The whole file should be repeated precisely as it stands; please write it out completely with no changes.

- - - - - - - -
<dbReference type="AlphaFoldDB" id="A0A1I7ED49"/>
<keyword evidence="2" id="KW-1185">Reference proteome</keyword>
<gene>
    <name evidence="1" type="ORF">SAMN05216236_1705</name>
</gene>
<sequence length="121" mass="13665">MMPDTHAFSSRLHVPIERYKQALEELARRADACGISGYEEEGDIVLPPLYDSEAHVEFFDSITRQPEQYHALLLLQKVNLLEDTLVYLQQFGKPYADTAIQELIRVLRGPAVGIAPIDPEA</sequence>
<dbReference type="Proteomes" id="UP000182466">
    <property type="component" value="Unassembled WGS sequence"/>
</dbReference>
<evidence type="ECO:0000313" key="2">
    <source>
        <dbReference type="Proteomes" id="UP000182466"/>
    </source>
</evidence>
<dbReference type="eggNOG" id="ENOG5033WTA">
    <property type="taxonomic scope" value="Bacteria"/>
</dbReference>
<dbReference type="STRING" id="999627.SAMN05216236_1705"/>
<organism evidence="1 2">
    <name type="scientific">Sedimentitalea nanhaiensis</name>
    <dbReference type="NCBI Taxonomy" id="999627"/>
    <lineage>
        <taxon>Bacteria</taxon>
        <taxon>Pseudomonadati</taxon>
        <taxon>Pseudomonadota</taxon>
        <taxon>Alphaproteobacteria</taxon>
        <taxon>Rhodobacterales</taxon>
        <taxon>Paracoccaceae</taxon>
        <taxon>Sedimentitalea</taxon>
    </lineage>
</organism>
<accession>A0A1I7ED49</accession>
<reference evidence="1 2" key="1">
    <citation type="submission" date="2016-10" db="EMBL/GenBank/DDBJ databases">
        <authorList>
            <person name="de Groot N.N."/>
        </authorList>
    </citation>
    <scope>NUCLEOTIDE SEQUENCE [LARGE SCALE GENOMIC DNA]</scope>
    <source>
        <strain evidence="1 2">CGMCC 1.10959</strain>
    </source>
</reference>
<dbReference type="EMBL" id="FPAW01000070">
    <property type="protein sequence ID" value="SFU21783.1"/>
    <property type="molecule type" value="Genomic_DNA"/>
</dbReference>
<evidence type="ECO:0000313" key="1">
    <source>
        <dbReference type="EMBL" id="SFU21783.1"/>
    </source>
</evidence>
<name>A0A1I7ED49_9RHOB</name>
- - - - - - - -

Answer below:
<dbReference type="AlphaFoldDB" id="A0A1I7ED49"/>
<keyword evidence="2" id="KW-1185">Reference proteome</keyword>
<gene>
    <name evidence="1" type="ORF">SAMN05216236_1705</name>
</gene>
<sequence length="121" mass="13665">MMPDTHAFSSRLHVPIERYKQALEELARRADACGISGYEEEGDIVLPPLYDSEAHVEFFDSITRQPEQYHALLLLQKVNLLEDTLVYLQQFGKPYADTAIQELIRVLRGPAVGIAPIDPEA</sequence>
<dbReference type="Proteomes" id="UP000182466">
    <property type="component" value="Unassembled WGS sequence"/>
</dbReference>
<evidence type="ECO:0000313" key="2">
    <source>
        <dbReference type="Proteomes" id="UP000182466"/>
    </source>
</evidence>
<dbReference type="eggNOG" id="ENOG5033WTA">
    <property type="taxonomic scope" value="Bacteria"/>
</dbReference>
<dbReference type="STRING" id="999627.SAMN05216236_1705"/>
<organism evidence="1 2">
    <name type="scientific">Sedimentitalea nanhaiensis</name>
    <dbReference type="NCBI Taxonomy" id="999627"/>
    <lineage>
        <taxon>Bacteria</taxon>
        <taxon>Pseudomonadati</taxon>
        <taxon>Pseudomonadota</taxon>
        <taxon>Alphaproteobacteria</taxon>
        <taxon>Rhodobacterales</taxon>
        <taxon>Paracoccaceae</taxon>
        <taxon>Sedimentitalea</taxon>
    </lineage>
</organism>
<accession>A0A1I7ED49</accession>
<reference evidence="1 2" key="1">
    <citation type="submission" date="2016-10" db="EMBL/GenBank/DDBJ databases">
        <authorList>
            <person name="de Groot N.N."/>
        </authorList>
    </citation>
    <scope>NUCLEOTIDE SEQUENCE [LARGE SCALE GENOMIC DNA]</scope>
    <source>
        <strain evidence="1 2">CGMCC 1.10959</strain>
    </source>
</reference>
<dbReference type="EMBL" id="FPAW01000070">
    <property type="protein sequence ID" value="SFU21783.1"/>
    <property type="molecule type" value="Genomic_DNA"/>
</dbReference>
<evidence type="ECO:0000313" key="1">
    <source>
        <dbReference type="EMBL" id="SFU21783.1"/>
    </source>
</evidence>
<name>A0A1I7ED49_9RHOB</name>